Introduction to the Divine Music Project
Byzantine chant, the traditional music of the Eastern Orthodox Church, boasts an uninterrupted history that stems from the chant dialects of the ancient eucharistic communities throughout the Christian world. Over the centuries, it evolved naturally and within specific traditional parameters, and was continuously refined by the Church.  It is the music that the saints found most appropriate for communal prayer and for expressing Orthodox theology; the music that the emissaries of Prince Vladimir heard in Constantinople in the service that made them exclaim ecstatically, "We knew not whether we were in heaven or on earth!... We cannot forget that beauty,"  and thus led to the conversion of Russia to Orthodoxy. This book is a humble attempt to make a part of this sacred music available to the Western world in its most authentic form.
In order for Orthodox Christians in the West to sing Byzantine chant in the traditional manner, it is necessary for them to realize how it differs from the kind of secular Western music to which everyone today is so accustomed. These differences can be divided into three categories: quantitative, qualitative, and spiritual.
The quantitative differences lie in the intervals used in Western and Byzantine music. Byzantine chants contain certain intervals, accidentals, and tonal attractions (ἔλξεις) which result in pitches that do not exist on the equally tempered keyboard, the standard for pitch relationships in contemporary Western compositions. These subtle differences add a unique beauty to Byzantine melodies. Nevertheless, these differences are usually of sufficiently minor significance that most pitches in Byzantine music may be agreeably approximated by corresponding pitches in the equally tempered scales.  Exceptionally, however, the modal genre known as the soft chromatic presents a serious dilemma, because the pitch "Κε" (i.e., "La") is neither flat nor natural but falls in between in such a manner that any approximation using equally tempered pitches is unsatisfactory. This problem and its solution are discussed at greater length in Appendix I.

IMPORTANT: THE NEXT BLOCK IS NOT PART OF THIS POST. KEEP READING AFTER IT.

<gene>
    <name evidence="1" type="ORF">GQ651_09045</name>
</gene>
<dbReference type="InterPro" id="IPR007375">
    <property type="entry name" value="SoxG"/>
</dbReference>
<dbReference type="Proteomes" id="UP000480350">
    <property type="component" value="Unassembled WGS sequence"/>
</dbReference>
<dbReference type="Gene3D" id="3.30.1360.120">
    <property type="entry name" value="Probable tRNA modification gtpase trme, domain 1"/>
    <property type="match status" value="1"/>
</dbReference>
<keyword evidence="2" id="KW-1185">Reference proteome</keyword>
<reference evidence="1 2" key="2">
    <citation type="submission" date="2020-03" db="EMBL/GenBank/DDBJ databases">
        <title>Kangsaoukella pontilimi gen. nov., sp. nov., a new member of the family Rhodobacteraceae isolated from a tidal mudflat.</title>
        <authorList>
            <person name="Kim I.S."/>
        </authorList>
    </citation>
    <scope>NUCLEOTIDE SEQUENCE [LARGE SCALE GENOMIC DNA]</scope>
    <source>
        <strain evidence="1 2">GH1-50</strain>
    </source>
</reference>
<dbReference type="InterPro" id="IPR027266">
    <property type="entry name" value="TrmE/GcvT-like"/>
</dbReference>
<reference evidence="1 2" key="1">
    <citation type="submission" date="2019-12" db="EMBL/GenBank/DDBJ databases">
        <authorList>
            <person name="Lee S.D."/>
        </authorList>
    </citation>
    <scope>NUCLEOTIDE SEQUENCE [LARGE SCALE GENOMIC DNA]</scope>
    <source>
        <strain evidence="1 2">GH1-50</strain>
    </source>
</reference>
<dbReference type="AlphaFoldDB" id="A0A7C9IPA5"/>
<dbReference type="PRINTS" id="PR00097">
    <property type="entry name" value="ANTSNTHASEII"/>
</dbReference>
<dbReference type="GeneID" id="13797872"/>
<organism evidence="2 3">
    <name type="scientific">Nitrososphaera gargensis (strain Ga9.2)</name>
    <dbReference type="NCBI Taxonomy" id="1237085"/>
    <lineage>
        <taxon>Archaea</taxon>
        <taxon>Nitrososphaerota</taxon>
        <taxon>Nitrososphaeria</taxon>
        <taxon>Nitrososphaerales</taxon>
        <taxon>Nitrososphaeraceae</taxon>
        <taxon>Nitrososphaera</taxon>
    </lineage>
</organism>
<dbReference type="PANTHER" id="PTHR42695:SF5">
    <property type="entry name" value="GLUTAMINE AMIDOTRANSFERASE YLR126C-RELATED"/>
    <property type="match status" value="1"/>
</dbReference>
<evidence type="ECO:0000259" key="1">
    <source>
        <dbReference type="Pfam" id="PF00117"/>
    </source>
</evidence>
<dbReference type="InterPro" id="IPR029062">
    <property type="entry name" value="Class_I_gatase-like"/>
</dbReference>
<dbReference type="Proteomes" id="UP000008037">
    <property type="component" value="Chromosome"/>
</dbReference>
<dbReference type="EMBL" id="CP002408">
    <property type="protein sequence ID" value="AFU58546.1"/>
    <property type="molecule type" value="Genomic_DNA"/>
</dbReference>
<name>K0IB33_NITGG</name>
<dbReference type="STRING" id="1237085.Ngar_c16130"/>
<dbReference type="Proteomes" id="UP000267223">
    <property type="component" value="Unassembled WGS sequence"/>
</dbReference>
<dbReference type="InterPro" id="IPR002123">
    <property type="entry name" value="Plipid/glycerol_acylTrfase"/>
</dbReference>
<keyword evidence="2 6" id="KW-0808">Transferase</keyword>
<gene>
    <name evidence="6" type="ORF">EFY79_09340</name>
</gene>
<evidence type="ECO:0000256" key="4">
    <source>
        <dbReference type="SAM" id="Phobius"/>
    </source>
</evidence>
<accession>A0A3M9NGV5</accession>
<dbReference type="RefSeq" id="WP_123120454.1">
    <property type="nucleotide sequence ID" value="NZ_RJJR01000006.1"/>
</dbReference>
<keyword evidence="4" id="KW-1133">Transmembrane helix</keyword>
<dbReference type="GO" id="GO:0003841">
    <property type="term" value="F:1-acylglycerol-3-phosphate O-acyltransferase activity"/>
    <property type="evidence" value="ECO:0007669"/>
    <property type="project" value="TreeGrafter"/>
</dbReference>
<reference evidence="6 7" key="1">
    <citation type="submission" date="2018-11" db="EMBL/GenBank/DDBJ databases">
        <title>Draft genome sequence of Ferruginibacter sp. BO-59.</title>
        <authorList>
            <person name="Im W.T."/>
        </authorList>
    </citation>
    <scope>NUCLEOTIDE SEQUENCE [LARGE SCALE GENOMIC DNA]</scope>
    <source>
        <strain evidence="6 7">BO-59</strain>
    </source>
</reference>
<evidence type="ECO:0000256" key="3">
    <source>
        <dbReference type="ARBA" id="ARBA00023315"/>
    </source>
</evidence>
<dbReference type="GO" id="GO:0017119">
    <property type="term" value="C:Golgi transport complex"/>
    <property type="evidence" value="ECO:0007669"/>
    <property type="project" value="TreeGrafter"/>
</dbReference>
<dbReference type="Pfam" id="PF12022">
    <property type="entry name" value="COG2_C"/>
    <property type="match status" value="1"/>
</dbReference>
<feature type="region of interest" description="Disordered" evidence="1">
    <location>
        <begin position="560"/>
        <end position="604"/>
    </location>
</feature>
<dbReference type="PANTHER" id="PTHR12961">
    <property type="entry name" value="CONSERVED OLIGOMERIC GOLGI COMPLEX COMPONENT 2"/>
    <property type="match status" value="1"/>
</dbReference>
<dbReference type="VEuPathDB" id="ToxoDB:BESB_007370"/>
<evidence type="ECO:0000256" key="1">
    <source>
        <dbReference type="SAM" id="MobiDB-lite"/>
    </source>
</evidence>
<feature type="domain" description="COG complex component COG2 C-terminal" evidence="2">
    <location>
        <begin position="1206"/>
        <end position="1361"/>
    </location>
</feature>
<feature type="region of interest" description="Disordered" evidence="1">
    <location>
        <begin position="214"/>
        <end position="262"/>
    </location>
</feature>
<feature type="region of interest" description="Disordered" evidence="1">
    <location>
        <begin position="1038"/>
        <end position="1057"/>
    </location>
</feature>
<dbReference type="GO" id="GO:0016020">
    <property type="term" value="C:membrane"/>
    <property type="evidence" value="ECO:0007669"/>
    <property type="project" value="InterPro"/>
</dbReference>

The qualitative differences between Western and Byzantine music are many. The primary difference is that Western music is for the most part polyphonic (i.e., harmonized), whereas Byzantine music is monophonic, constructed of melody alone. This melody is accompanied only by a bass drone, or "ison," which enriches the chant by adding solemnity and power to it.  Thus, even when many people chant together, the resulting sound seems to be coming "from one mouth," as St. John Chrysostom described the music of the fourth century.  This simple combination of melody and ison is a practice that has been in use for centuries.  Adding harmony to monophonic melodies is foreign to traditional liturgical music, even if in recent centuries some Orthodox churches have chosen to adopt elements either of Western-style polyphony or of indigenous folk music.
Western-style harmonizations became the norm for the first time in Orthodox liturgical music in L'viv and then Kiev,  where, due to Roman Catholic influences from Poland, this polyphony "suddenly burst into Russian liturgical singing from the West in the middle of the seventeenth century,"  putting an abrupt end to a seven-century epoch of monophonic liturgical music. , Henceforth, this polyphonic music continued to develop under Italian and German influences.  Today many Orthodox parishes have adopted this polyphony for their services without regard for its origins or its guiding aesthetic principles.
Of more significance than the historical differences between polyphony and monophony are their spiritual ramifications. As Dr. Constantine Cavarnos aptly notes: